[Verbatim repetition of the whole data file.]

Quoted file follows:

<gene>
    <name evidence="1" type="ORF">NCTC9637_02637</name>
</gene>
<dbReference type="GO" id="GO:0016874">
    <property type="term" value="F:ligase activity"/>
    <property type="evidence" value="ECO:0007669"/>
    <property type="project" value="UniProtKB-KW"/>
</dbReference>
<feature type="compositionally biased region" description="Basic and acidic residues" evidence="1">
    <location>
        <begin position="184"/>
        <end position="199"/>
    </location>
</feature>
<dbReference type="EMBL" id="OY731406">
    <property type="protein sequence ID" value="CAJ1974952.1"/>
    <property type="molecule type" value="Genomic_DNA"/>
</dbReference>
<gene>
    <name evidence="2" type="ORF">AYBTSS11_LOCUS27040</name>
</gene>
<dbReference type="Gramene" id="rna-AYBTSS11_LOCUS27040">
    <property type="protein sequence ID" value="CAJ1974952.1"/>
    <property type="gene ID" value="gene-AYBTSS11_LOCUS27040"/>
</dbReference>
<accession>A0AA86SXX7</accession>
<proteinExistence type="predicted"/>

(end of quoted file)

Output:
<gene>
    <name evidence="1" type="ORF">NCTC9637_02637</name>
</gene>
<dbReference type="GO" id="GO:0016874">
    <property type="term" value="F:ligase activity"/>
    <property type="evidence" value="ECO:0007669"/>
    <property type="project" value="UniProtKB-KW"/>
</dbReference>
<feature type="compositionally biased region" description="Basic and acidic residues" evidence="1">
    <location>
        <begin position="184"/>
        <end position="199"/>
    </location>
</feature>
<dbReference type="EMBL" id="OY731406">
    <property type="protein sequence ID" value="CAJ1974952.1"/>
    <property type="molecule type" value="Genomic_DNA"/>
</dbReference>
<gene>
    <name evidence="2" type="ORF">AYBTSS11_LOCUS27040</name>
</gene>
<dbReference type="Gramene" id="rna-AYBTSS11_LOCUS27040">
    <property type="protein sequence ID" value="CAJ1974952.1"/>
    <property type="gene ID" value="gene-AYBTSS11_LOCUS27040"/>
</dbReference>
<accession>A0AA86SXX7</accession>
<proteinExistence type="predicted"/>